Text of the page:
Natural Observations-Robin’s birdathon 2011

As always, this year’s Birdathon had surprises for its participants. Earth and Beyond contributor Robin Song tells about her day birding with a friend. Earth and Beyond is a locally produced program on KTNA. The audio runs 5:15. Text of the program is below.


It was the first Friday in May and the beginning of the annual 24-hour Birdathon. I had been looking forward to this for several weeks. As break-up commenced and the migratory bird species started returning to our area, my excitement grew. It looked like the weather was going to co-operate as I met my birding partner at his cabin. At six o’clock we logged in our first species, a downy woodpecker. We headed for Saunder’s Crane Sanctuary to add sandhill cranes to our growing list. We didn’t have a formal plan, choosing to be spontaneous. Heading back to Talkeetna, we stopped off at the north shore of the Big Su, adding gull species to the notebook. Ice floes floated by in the current as a dozen pintail ducks winged overhead. As I stopped the car before turning onto the Parks Highway, I suddenly spotted a black and white bird lifting off the forest floor directly across the road from our location. It was a magpie, and it gave us just a couple of seconds to view it before the bird settled back down onto the forest floor. We noted the time. I had no hope that we would be the ones to see the first magpie of the Bird-A-Thon, but it didn’t hurt to jot down the time, just in case.

Dropping my partner off and heading back to the ranch, I was pleased to hear a great horned owl calling from the forest that night. There had been a saw whet owl coming to the ranch off and on in the weeks leading up to Bird-A-Thon, but it didn’t show up in time to be counted.

Saturday was a busy day. From trumpeter swans to a white-crowned sparrow, we found thirty-eight species in all. Hiking down to a favorite birding spot on a pond, we enjoyed the warm sun as we watched several species, including Bonaparte’s gulls, horned grebes, red-necked phalaropes, a common loon, and several kinds of ducks. Snow patches were still on the forest floor, delighting my 7-month old Aussie pup, Lyra, who romped in the slushy mounds. Skeeters were not out in large numbers yet, but the waters of the pond were alive with tiny gnats and other flying insects, feeding all the birds who had arrived to take advantage of the food supply.

Lyra and I returned to the pond six days later and I scored my first sighting of a least sandpiper, and I was also privileged to watch a short-billed dowitcher. My first sighting of this species had also been at this pond, a few years ago. The horned grebes had moved on, but the loon had been joined by its mate. The pair of Arctic terns were still there and when they weren’t whipping above the water searching for insects along with the gulls, they stood side by side on a log jutting out of the top of the large beaver lodge, their red legs and feet looking disproportionately small. Their lives are spent largely on the wing, so they don’t have legs and feet made for perching. They are the longest-migrating bird, summering in Antarctica, then flying north to summer in the Arctic. They are the only bird who lives in perpetual summertime.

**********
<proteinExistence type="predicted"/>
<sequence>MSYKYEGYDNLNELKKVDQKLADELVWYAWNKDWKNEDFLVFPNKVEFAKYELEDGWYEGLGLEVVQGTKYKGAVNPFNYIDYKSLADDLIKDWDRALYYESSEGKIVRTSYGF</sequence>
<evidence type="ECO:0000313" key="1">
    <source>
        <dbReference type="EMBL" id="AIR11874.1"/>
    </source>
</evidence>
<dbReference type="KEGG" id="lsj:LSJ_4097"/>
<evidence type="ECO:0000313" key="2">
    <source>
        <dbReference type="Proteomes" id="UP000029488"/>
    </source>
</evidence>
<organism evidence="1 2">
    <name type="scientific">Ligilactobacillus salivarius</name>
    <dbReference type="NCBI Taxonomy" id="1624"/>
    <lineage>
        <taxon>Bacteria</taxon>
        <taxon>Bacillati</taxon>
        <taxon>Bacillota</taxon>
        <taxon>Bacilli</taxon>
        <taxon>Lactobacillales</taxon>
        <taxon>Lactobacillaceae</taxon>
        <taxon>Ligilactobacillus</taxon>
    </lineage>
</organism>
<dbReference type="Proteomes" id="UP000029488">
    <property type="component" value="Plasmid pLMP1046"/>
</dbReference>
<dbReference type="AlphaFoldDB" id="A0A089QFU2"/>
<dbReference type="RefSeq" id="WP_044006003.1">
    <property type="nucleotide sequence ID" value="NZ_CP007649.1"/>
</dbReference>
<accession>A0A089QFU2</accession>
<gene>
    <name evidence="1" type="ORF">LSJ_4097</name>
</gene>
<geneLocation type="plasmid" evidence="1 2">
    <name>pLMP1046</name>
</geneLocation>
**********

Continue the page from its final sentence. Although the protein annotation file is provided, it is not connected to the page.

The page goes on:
We arrived at the meeting place by the Talkeetna River a little before six pm, wanting to look for our last birds while we walked the shoreline. Other birders had arrived before us and a few had spotting scopes. I was able to watch my first red-breasted merganser of the year through a scope as the bird swam in the sparkling waters of the Big Susitna. Ice and snow lined the shores of the three rivers and ice floes drifted by as Arctic terns wheeled and dove into the open water, grabbing food. There were some surprises, as the meeting commenced and species were counted. A long-tailed jaeger had been spotted, along with a black scoter. The jaeger is a tundra-nesting bird, and was passing through on its way north. Turns out our team did get the first magpie sighting and so won the so-called “Sacred Magpie” pin to wear until the next Birdathon. I was delighted, having never won, before. Our species count was well below the winning number, but we bested our own count of the year before. It was a tired, but lively group of birders gathered on the sand, that night. Birding stories flew, dogs and kids played as chips and salsa were passed around. In all, it was a great Birdathon, and a wonderful start to the season of summer bird-watching. My personal thanks goes out to all the people who participated. They worked hard, hiking and listening, counting species and adding to the network of records kept in Alaska keeping track of the birds migrating to our state. The birds have come to nest and raise their young in the short, intense season. May it be a good one for birds and birders alike.

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